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Intimate and colossal. Bernardo Bertolucci was like that, master of a deep and classic cinema, capable of infiltrating the smallest theatres and illuminating Hollywood. Having passed away today, six years after his brother Giuseppe, the Emilian director was a pillar of Italian and international cinema.
He was the master of an "utmost" cinema. Utmost like Last Tango in Paris (1972), a film that made people murmur and blush, utmost like that emperor who gave him the keys to America with nine Oscar awards in 1988 (The Last Emperor, 1987). Last as a revolution (The Dreamers, 2003) or as an expiring century (Novecento, 1976). Utmost as he was, until this morning, among the Masters of Italian cinema.
A Maestro who came in with every breath at the Locarno Festival, which had the honour of giving him the Pardo d'onore in 1997. He entered the Piazza Grande with Il conformista (in 1993) or with Ultimo tango a Parigi (1997), in the tributes to Sandrelli (Il conformista, 2016) or Storaro (Strategia del ragno, 2005), in the films wanted by the juries (The Last Emperor, 2012) or even in the films of others, such as Ora e sempre riprendiamoci la vita (Silvano Agosti, Fuori Concorso at Locarno71) or in Bernardo Bertolucci: cosa serve il cinema? (Sandro Lai, Cineasti del presente, 2002).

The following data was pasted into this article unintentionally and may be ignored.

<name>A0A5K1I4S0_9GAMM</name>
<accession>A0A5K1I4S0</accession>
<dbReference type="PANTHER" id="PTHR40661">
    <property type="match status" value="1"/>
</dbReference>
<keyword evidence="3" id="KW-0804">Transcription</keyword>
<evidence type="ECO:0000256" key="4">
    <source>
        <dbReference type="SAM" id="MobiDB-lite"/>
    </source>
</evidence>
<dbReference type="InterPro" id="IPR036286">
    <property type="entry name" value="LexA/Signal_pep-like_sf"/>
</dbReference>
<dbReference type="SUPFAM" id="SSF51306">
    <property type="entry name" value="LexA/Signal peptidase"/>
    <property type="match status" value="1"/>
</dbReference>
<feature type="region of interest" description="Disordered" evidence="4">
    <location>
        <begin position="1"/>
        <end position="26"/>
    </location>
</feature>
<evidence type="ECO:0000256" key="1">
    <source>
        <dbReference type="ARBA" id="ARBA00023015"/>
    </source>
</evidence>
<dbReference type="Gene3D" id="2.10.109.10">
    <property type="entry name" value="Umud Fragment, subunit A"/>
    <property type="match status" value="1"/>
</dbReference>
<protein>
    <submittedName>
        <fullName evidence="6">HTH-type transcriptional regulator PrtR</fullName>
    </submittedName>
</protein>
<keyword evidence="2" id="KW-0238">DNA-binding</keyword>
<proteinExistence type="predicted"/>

In 1984 Bernardo Bertolucci had carte blanche at the Locarno Festival: the precious "Carte blanche" with which an author shares his cinema with the public. And today, we want to remember him like this, with the films he shared with us:
- 42nd Street, by Lloyd Bacon
- Germania anno zero, by Roberto Rossellini
- Madame de..., by Max Ophüls
- Suburbs, by Boris Barnet
- Sanshō dayū, by Kenji Mizoguchi